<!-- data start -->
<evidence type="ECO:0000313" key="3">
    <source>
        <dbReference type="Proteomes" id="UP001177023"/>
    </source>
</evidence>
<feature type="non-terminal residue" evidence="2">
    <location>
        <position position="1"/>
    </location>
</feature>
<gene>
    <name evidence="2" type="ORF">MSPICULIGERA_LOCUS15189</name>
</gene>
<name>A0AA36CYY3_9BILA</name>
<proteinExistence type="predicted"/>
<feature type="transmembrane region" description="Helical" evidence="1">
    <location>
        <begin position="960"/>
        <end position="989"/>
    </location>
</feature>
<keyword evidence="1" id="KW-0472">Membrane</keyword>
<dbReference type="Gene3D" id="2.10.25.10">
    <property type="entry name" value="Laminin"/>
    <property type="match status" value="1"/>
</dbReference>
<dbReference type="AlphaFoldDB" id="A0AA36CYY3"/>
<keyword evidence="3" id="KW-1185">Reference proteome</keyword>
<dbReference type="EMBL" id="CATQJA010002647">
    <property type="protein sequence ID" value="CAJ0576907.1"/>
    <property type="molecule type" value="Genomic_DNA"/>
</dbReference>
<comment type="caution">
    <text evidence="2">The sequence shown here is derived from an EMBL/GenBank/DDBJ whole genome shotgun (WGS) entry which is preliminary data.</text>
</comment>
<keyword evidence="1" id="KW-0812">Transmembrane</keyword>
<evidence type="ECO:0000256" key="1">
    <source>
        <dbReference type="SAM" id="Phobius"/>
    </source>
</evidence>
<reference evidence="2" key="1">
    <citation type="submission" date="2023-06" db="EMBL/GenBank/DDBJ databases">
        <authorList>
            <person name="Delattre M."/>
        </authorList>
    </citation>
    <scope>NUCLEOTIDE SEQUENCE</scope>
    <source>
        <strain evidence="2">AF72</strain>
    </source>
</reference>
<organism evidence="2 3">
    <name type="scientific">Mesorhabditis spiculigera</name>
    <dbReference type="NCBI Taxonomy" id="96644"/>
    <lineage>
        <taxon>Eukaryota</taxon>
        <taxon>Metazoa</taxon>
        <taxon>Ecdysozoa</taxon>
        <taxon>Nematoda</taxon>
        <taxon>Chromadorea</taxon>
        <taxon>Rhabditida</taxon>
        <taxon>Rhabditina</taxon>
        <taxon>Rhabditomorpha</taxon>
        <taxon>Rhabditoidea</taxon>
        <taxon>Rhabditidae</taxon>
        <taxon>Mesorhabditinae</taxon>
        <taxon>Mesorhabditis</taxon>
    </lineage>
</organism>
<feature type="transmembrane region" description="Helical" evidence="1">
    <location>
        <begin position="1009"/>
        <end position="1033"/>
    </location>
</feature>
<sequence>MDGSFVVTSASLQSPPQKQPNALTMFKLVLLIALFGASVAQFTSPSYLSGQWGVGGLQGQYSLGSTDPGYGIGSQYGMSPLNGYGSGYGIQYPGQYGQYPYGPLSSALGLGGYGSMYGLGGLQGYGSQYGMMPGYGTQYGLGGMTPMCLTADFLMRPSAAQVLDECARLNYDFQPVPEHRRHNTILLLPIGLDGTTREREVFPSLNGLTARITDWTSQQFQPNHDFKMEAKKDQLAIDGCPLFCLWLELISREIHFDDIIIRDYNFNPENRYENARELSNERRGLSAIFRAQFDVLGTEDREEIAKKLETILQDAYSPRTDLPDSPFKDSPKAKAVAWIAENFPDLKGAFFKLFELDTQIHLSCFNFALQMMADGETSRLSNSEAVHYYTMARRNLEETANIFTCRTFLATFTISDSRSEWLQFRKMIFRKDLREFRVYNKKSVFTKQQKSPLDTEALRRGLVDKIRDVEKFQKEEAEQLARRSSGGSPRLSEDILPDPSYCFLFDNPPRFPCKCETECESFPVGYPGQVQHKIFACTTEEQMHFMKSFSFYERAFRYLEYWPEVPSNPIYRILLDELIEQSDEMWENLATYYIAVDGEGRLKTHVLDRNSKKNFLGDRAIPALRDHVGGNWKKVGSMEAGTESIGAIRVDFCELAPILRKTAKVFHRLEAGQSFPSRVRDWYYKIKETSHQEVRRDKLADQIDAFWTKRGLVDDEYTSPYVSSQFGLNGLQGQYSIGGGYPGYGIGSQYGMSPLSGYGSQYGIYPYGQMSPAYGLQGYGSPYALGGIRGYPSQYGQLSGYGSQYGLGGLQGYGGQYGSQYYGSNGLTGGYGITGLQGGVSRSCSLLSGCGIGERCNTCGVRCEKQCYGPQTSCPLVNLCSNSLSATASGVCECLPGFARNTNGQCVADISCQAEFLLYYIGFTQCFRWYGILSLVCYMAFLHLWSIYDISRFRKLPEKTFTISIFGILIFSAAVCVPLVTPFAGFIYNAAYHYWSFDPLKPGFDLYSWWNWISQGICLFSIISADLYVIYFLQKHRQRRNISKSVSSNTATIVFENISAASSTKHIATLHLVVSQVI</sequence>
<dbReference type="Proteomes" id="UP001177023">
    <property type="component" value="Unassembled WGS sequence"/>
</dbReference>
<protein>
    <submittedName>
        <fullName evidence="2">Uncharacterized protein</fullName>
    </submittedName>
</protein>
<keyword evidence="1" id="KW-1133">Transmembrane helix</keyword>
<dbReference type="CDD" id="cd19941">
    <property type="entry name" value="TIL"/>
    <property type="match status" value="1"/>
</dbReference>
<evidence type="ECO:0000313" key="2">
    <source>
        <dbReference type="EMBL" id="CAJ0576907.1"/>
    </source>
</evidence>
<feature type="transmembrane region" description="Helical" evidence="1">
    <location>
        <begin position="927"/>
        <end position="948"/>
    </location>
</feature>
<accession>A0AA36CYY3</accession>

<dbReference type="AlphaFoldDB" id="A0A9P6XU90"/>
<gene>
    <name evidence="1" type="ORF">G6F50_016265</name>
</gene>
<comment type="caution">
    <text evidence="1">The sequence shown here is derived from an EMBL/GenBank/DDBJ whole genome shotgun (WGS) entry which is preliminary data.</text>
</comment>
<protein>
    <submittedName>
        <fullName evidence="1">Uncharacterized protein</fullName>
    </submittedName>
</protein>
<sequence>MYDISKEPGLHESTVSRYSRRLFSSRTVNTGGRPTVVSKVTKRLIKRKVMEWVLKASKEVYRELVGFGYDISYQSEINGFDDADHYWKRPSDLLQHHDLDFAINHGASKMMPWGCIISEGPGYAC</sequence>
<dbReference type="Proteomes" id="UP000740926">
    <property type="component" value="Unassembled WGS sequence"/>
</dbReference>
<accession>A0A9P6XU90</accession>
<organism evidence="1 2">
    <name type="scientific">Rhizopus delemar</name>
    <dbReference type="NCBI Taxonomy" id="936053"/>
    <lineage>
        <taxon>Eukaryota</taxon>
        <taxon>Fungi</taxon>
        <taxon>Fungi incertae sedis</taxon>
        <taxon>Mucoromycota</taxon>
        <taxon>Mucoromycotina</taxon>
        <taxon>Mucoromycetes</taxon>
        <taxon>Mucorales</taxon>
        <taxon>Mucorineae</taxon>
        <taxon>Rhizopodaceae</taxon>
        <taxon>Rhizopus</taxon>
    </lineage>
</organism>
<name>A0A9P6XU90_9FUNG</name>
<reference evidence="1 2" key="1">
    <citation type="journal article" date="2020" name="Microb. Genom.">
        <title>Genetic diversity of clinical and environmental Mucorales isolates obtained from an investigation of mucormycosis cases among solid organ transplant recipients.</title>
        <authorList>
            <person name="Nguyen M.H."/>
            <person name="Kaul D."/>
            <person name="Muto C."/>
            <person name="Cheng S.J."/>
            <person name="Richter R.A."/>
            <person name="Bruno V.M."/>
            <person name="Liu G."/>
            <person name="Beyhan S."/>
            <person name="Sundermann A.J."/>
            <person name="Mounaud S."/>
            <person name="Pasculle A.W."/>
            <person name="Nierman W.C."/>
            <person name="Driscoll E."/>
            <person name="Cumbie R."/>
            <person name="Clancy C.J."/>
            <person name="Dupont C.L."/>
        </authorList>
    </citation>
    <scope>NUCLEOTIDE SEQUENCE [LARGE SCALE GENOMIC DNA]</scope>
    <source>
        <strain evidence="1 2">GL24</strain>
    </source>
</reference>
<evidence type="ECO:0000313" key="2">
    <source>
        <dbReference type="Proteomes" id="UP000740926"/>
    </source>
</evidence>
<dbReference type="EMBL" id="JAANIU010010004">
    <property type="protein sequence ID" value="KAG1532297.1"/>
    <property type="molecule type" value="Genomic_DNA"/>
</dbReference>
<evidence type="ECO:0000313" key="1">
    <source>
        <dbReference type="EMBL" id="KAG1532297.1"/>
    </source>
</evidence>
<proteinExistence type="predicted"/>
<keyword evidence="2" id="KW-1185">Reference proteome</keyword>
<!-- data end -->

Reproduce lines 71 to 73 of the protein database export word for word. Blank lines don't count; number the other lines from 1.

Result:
<feature type="transmembrane region" description="Helical" evidence="1">
    <location>
        <begin position="1009"/>